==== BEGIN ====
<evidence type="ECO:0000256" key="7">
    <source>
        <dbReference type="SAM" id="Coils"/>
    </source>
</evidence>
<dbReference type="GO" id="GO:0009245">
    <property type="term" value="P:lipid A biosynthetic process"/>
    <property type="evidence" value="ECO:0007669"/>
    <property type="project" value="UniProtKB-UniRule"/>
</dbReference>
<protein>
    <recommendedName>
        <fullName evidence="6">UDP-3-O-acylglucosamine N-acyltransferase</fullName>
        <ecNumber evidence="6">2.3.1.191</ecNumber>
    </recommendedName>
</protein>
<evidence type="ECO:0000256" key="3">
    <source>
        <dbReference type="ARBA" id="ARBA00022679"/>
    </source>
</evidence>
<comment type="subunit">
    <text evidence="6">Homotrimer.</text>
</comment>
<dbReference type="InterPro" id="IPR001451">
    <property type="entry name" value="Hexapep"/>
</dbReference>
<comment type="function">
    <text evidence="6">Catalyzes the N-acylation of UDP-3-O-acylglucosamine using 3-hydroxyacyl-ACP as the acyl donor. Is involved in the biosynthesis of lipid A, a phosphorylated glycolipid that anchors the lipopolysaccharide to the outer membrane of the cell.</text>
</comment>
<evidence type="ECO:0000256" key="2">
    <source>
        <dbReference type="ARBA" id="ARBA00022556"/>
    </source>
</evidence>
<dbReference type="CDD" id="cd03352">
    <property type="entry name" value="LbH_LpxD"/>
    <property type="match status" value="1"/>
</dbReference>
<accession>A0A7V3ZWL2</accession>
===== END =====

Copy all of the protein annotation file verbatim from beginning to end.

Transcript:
<evidence type="ECO:0000256" key="7">
    <source>
        <dbReference type="SAM" id="Coils"/>
    </source>
</evidence>
<dbReference type="GO" id="GO:0009245">
    <property type="term" value="P:lipid A biosynthetic process"/>
    <property type="evidence" value="ECO:0007669"/>
    <property type="project" value="UniProtKB-UniRule"/>
</dbReference>
<protein>
    <recommendedName>
        <fullName evidence="6">UDP-3-O-acylglucosamine N-acyltransferase</fullName>
        <ecNumber evidence="6">2.3.1.191</ecNumber>
    </recommendedName>
</protein>
<evidence type="ECO:0000256" key="3">
    <source>
        <dbReference type="ARBA" id="ARBA00022679"/>
    </source>
</evidence>
<comment type="subunit">
    <text evidence="6">Homotrimer.</text>
</comment>
<dbReference type="InterPro" id="IPR001451">
    <property type="entry name" value="Hexapep"/>
</dbReference>
<comment type="function">
    <text evidence="6">Catalyzes the N-acylation of UDP-3-O-acylglucosamine using 3-hydroxyacyl-ACP as the acyl donor. Is involved in the biosynthesis of lipid A, a phosphorylated glycolipid that anchors the lipopolysaccharide to the outer membrane of the cell.</text>
</comment>
<evidence type="ECO:0000256" key="2">
    <source>
        <dbReference type="ARBA" id="ARBA00022556"/>
    </source>
</evidence>
<dbReference type="CDD" id="cd03352">
    <property type="entry name" value="LbH_LpxD"/>
    <property type="match status" value="1"/>
</dbReference>
<accession>A0A7V3ZWL2</accession>